The opening credits of Alfonso Cuarón’s “Roma” feature water sloshing across a tile floor, wave after wave. This foreshadows what is really the only “dramatic” moment of what is effectively a slow burn. The water flows, cleaning what we later find, is the constant dog shit that covers the driveway of the family home in Mexico City’s Roma district, the home of a middle class doctor’s family and their live-in maid, Cleo.
This film is elegant and beautiful, a love letter to memory and a thoughtful study of how the other half lives. Cuarón, who won an Oscar for directing “Gravity” is likely to pick up another one here for a magnificent example of auteurship — he also wrote the screenplay and was his own cinematographer and editor.
“Roma” is set in 1971, a time when a doctor’s government salary could afford a nice house in an affluent middle-class neighborhood. It is soon clear that there are tensions in the marriage between the doctor (Fernando Grediaga) and his wife, Sofia, wonderfully played by Marina de Tavira, who picked up a supporting actress Oscar nomination. The whole household is hectic swirl of domestic noise, with three children — the youngest being Cuaron’s avatar — a live-in grandmother and a yapping dog.
The Mexico City of the film also has chaos outside the house, where the June 10 “Corpus Christi Massacre,” where protesting students were attacked by paramilitary forces, plays out in the streets. A family outing is peripherally caught up in the protests.
The calm center of the storm is Cleo, the live-in domestic and nanny, played with taciturn stoicism by Yalitza Aparicio. Cuaron talks about spending a year to find the right lead for his film, and in Aparicio, a student pre-school teacher who is making her film debut, he has found the perfect Cleo. Her performance is subdued, as she almost silently walks through the film. One gets the impression that things happen to her, not because of any proactivity on her part.
In this sense, she is a symbol of Mexico’s working poor. She is existing with little chance of improving her lot. This is Cuarón’s memoir, but he does not try to sugarcoat Cleo’s lot. She is yelled at for not cleaning the dog shit. While the family does seem to care for her, and they do take care of her in her time of need, she is not really a member of the family.
Much has been written about the fact that the indigenous working poor in Mexico are scarcely better off now than they were then. That may be the case, but this film does not fall into the category of either glorifying the poor or presenting the family as somehow saintly. It is simply a slice of life story, upon which we can imprint our own impressions.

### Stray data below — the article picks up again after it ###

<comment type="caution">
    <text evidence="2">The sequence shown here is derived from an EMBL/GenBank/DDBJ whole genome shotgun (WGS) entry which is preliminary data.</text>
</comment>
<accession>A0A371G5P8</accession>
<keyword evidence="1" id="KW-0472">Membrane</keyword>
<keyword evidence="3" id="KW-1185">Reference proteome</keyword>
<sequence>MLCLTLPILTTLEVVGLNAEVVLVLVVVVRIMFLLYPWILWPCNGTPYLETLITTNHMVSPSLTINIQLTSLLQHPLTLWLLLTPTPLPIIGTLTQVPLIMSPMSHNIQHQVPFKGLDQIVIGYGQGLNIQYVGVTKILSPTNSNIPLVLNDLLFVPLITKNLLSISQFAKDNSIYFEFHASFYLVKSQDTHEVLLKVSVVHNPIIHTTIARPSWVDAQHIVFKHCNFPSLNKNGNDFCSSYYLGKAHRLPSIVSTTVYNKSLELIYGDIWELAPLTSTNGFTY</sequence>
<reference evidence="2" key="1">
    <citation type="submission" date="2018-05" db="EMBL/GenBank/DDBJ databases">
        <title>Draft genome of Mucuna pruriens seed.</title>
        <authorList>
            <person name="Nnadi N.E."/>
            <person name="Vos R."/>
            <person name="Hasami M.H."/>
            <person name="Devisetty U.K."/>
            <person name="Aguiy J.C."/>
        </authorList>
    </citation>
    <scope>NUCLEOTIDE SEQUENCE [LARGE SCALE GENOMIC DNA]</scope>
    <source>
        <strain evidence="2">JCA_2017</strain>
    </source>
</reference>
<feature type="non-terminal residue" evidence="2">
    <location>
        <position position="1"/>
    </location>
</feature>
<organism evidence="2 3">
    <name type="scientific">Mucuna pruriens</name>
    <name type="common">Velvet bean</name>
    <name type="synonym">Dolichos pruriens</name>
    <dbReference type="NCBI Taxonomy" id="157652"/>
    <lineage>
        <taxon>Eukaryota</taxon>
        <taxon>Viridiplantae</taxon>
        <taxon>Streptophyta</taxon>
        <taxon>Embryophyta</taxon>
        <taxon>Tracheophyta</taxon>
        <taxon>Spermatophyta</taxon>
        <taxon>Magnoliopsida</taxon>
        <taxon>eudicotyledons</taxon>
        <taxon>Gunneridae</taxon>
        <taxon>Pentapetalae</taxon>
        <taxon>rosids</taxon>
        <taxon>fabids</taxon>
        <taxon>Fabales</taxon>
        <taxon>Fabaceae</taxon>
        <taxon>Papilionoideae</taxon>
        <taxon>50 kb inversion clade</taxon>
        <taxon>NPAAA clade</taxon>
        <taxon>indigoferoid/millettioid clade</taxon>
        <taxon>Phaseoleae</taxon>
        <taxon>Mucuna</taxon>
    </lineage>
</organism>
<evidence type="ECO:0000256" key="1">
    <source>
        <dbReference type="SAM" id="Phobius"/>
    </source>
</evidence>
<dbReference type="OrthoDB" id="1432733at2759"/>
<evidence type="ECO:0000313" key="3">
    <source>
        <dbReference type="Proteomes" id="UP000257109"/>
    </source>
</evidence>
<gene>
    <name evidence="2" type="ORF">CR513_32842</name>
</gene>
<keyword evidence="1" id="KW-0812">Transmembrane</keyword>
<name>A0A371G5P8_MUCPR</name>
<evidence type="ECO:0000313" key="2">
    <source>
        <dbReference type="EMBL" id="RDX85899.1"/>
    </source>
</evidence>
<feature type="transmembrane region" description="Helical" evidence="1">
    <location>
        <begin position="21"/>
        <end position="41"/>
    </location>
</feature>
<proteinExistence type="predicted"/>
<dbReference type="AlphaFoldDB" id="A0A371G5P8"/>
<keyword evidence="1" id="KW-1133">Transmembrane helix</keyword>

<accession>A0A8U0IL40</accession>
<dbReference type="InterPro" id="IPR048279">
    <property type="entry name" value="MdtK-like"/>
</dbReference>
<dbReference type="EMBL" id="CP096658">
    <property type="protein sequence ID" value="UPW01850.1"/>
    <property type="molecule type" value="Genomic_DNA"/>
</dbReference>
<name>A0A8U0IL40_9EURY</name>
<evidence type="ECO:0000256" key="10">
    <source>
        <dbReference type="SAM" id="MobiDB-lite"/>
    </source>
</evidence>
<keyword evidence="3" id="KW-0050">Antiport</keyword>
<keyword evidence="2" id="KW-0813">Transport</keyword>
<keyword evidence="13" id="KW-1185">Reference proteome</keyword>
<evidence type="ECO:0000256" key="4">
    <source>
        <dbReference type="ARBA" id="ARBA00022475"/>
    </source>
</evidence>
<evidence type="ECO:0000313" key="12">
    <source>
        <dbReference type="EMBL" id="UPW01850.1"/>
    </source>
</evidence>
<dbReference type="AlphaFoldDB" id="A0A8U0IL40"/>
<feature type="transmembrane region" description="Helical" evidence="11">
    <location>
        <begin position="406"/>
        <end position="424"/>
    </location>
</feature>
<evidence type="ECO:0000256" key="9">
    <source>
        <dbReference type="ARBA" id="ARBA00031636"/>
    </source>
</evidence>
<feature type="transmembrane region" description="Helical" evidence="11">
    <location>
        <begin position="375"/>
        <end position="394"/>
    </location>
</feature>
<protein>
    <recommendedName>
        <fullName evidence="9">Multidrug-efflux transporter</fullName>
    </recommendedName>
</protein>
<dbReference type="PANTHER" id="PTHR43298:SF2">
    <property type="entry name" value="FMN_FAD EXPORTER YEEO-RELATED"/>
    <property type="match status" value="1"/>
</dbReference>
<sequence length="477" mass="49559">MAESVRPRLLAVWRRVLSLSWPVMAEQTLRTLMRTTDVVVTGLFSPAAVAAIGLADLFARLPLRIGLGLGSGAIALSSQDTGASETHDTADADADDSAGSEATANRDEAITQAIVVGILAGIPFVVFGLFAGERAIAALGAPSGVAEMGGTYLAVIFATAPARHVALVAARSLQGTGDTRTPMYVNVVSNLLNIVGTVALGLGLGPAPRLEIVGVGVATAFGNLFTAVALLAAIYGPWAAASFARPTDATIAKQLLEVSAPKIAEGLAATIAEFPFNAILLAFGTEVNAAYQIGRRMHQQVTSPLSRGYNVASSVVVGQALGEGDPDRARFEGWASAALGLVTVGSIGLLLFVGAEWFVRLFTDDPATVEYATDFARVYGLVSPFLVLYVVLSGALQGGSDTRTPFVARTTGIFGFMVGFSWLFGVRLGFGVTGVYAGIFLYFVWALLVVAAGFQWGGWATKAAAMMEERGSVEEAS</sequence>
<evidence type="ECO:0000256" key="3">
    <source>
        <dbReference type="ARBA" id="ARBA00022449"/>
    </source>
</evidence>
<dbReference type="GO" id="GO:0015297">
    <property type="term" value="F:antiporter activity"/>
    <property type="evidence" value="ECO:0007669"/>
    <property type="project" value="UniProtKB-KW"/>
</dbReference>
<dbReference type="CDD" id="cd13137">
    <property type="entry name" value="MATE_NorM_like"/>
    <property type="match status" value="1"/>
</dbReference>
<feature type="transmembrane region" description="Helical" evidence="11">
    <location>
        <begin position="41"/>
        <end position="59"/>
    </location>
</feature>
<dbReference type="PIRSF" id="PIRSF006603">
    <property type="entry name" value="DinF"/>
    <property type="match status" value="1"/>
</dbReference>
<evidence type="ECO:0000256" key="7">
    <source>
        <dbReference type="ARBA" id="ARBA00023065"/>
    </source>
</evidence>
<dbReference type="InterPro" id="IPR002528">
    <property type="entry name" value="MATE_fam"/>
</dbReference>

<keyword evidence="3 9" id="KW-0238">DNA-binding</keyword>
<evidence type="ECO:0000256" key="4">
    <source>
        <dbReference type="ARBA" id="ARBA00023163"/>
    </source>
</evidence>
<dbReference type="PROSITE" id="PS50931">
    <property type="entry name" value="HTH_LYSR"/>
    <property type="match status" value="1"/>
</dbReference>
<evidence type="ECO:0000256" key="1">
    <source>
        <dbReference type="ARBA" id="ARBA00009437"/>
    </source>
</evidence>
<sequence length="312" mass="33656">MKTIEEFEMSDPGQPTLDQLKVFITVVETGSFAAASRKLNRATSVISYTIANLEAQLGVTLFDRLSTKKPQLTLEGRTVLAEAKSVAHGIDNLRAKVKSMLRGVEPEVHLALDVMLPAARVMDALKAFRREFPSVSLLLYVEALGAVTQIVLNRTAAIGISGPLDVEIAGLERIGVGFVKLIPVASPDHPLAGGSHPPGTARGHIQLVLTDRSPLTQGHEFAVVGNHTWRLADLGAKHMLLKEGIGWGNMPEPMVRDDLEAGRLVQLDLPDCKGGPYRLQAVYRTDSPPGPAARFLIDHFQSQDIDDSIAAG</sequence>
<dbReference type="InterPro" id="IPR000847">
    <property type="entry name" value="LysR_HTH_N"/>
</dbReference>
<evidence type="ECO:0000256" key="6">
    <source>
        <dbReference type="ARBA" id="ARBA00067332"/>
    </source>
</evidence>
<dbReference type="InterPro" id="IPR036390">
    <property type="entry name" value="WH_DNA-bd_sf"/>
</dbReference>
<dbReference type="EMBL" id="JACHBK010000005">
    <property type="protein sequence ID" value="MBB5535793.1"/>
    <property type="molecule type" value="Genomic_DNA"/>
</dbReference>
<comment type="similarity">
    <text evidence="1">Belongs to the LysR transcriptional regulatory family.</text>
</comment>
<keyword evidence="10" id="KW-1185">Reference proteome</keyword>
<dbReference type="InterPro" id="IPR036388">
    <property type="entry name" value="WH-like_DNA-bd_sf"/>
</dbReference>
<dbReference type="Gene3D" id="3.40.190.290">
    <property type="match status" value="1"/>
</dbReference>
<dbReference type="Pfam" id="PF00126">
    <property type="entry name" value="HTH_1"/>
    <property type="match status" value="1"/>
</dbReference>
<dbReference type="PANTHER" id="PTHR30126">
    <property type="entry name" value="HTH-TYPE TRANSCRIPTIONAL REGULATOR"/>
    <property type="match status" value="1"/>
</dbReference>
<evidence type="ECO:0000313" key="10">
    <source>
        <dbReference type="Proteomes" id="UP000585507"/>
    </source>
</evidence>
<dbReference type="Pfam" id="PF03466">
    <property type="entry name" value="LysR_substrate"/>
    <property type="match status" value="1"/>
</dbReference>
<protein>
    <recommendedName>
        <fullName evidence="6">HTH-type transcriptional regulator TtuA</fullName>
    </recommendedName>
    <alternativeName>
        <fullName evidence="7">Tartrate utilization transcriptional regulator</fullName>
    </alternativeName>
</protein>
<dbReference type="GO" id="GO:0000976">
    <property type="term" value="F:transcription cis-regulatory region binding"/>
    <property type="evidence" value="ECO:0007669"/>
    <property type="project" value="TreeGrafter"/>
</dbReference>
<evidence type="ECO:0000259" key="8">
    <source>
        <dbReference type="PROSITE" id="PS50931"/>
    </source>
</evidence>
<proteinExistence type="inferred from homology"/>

Cuarón’s direction is magnificent, and he will probably win his second directing Oscar. “Roma” could not be more different in tone than his other winner, “Gravity,” yet there are stylistic similarities in the way the camera sweeps and swirls through the scenes (when Cleo goes to the movies it is to see “Marooned,” a space thriller that is clearly Cuarón’s nod to the film that inspired his work on “Gravity”).
Cuarón has clearly thought about the world he grew up in and is aware of the contrast with Cleo’s. The camera sweeps through the family home as the kids run from room to room while the grandmother harries them to get ready for school. There is space to run and the noise of entitlement. By contrast, Cleo’s apartment out in the backyard is shot with a static camera from one angle, suggesting there is no room to move or change the view.
There is one scene where Cleo takes charge of her actions, but it is in service of the children. The scene is full of dramatic tension that, in contrast to the languid pacing of the previous scenes, leaves the viewer breathless.
The film is dedicated to “Libo,” Liboria Rodriguez, the real-life Cleo. It is clearly a love letter to not only the woman, but also a way for Cuarón to understand the world he grew up in. In a recent interview in Variety, he said, “I was a white, middle-class, Mexican kid living in this bubble. I didn’t have an awareness. I [had] what your parents tell you — that you have to be nice to people who are less privileged than you and all of that — but you’re in your childhood universe.”
“Roma” does not offer answers to questions of social politics or class structure. It is simply an attempt to understand Cuarón’s memory. It is visually and structurally a sumptuous film. The story unfolds like a written memoir, allowing the viewer to breath in the atmosphere.
“Roma” may well become the first foreign language film and first Netflix-produced production to win the best picture Oscar, and I for one would be quite fine with that.
“Roma” is currently streaming on Netflix.